I did not want to blow the whistle.  I just wanted to search for available post-secondary prison programs.  I thought the best place to start was with any statement in that regard made by the Bureau of Prisons’ overseer, the Department of Justice (“DOJ”).  What I found was this statement from Bridges to Opportunity–Federal Adult Education Programs For the 21st Century Report to the President on Executive Order 13445, U.S. Department of Education Office of Vocational and Adult Education, dated July 2008 at p.18:

“Federal Prison Inmate Scholarship U.S. Department of Justice, Inmate Paid Postsecondary U.S. Department of Justice Education ProgramRay Brook, N.Y. The purpose of the Inmate Paid Postsecondary Education Program is to provide inmates incarcerated at the Ray Brook Federal Correctional Institution opportunities to enroll in postsecondary education programs and receive college credits from the North Country Community College in Saranac Lake, N.Y [3 miles away]. The program serves approximately, 50–60 federal inmates housed at the federal correctional institution. Federal inmates are not eligible to receive Pell Grants to fund postsecondary studies. The Education Department at the Ray Brook Federal Correctional Institution has established a partnership with the local community college to offer an on-site college program. Professors provide instruction to the inmate in the prison setting. Inmate students receive community college credits that are transferable to the State University of New York. Inmates pay for the costs of tuition and books from personal funds. The program enhances educational program options for inmates, allowing them to pursue a college degree without using federally appropriated funds.”

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Evaluating Applicants for Inmate Instructor Positions

By Christopher Zoukis

Effectively evaluating inmates who are interested in becoming classroom tutors or instructors is a challenging — but — essential task.  This is because the health of your very classroom depends on finding the right fit, an inmate who is experienced enough to teach the subject at hand, motivated enough to continue putting in the time and effort day after day, and passionate enough to be patient with incarcerated students who might not be very accessible, friendly, or open to learning.  You’re looking for a needle in a haystack.  But with several concepts in mind and a roadmap in hand, this process can turn from a tumultuous experience to one of certainty and clarity.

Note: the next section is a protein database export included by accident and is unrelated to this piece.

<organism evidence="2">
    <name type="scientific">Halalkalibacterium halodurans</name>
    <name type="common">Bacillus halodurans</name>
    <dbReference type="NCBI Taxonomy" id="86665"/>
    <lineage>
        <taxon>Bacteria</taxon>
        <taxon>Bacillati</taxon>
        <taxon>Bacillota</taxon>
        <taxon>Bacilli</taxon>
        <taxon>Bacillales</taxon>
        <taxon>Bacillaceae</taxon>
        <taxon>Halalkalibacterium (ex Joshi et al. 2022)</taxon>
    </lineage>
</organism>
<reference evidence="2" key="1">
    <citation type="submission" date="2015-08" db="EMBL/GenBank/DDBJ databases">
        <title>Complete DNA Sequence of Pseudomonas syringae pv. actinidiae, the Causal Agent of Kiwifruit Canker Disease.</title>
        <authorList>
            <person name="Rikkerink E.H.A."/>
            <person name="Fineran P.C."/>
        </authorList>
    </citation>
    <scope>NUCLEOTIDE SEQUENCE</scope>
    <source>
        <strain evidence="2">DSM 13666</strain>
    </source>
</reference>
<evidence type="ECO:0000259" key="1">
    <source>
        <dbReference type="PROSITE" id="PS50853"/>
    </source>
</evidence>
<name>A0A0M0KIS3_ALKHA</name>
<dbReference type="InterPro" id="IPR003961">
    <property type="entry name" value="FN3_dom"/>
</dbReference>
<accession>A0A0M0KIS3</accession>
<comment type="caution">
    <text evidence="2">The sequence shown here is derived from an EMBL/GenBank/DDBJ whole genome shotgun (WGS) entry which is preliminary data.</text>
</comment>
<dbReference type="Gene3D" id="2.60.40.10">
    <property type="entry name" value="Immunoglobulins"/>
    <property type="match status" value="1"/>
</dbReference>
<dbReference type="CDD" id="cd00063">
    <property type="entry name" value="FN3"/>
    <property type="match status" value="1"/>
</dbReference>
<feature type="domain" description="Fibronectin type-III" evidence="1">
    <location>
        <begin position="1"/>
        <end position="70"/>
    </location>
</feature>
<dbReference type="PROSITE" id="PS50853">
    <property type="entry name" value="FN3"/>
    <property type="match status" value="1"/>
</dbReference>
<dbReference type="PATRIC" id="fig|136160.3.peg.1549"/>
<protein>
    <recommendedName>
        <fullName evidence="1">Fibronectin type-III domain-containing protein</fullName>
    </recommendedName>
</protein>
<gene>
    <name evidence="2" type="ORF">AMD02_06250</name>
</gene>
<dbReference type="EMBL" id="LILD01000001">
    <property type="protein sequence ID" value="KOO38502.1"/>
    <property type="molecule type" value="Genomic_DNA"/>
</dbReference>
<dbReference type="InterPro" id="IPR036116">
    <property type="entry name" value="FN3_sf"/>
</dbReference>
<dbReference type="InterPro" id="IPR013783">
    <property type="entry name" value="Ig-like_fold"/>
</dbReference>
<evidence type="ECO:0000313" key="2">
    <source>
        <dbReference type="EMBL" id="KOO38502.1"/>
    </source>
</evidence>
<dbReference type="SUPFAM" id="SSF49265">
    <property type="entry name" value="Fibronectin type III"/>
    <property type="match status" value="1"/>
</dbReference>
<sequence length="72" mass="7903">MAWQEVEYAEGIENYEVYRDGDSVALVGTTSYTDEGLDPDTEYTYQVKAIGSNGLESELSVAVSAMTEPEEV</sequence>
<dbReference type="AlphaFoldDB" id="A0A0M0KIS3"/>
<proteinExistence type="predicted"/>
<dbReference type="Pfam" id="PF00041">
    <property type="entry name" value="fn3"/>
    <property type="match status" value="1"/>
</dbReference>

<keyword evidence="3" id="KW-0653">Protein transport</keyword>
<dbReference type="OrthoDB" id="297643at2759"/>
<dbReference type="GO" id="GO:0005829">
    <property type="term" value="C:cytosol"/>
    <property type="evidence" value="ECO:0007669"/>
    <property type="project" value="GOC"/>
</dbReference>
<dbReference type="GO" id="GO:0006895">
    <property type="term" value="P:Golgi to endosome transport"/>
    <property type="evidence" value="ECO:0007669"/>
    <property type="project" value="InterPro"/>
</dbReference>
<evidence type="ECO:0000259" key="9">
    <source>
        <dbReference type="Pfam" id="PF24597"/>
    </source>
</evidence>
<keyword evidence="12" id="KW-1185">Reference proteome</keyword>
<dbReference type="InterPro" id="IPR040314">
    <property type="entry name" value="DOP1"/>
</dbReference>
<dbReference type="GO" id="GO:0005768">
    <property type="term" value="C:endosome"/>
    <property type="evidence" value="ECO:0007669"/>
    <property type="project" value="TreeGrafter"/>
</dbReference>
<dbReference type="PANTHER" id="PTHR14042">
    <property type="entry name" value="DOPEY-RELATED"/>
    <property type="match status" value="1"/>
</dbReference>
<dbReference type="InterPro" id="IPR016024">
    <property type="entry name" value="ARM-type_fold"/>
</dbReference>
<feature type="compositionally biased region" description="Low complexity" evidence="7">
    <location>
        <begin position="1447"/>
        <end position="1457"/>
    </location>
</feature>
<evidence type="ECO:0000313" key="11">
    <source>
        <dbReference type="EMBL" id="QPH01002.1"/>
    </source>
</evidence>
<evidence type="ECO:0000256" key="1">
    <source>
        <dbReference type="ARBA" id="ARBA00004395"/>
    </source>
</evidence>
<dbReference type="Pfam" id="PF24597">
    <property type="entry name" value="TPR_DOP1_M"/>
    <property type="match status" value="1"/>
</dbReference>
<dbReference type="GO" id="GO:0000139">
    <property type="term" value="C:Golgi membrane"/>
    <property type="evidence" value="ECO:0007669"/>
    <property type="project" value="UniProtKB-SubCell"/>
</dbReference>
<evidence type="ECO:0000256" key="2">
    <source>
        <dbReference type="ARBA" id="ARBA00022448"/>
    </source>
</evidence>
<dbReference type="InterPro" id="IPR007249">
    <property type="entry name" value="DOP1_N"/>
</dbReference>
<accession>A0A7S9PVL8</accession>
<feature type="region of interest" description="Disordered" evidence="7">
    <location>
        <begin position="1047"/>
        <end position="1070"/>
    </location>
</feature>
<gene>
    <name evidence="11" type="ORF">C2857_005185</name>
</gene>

What follows is that roadmap.  These are some of the components you should consider when evaluating applicants for inmate instructor positions.

Prior Experience: In my mind, prior experience is the top selection criteria.  Teaching in the prison context is not an easy task, and inmate learners are not always the most willing of students.  As such, an experienced hand is usually best.  If an inmate has had a positive prior teaching experience in the correctional setting, this person brings those prior skills with them to the table.  Likewise, those who have taught outside of prison are a tremendous resource since most people don’t go into the teaching profession for the money.  As such, they likely had, and might still possess, a passion for teaching.  This can only be a plus for your classroom.

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Obvious Truths We Shouldn’t Be Ingnoring Series (Part 2)

By Christopher Zoukis

This is the second blog post in the ‘Obvious Truths We Shouldn’t Be Ignoring Series.’ This series is based upon eight “Obvious Truths” presented by Alfie Kohn in his “Ten Obvious Truths That We Shouldn’t Be Ignoring,” published in the September 2011 issue of The Education Digest.

“Just knowing a lot of facts doesn’t mean you’re smart.”

As with the first post in this series, the fact that useless memorization is ineffective means that we – as educators – need to focus upon our students’ overall understanding, not specific memorized facts. This is because a student can be filled with facts, yet be lost when it comes to connecting the facts and finding “inventive and persuasive ways” of solving problems.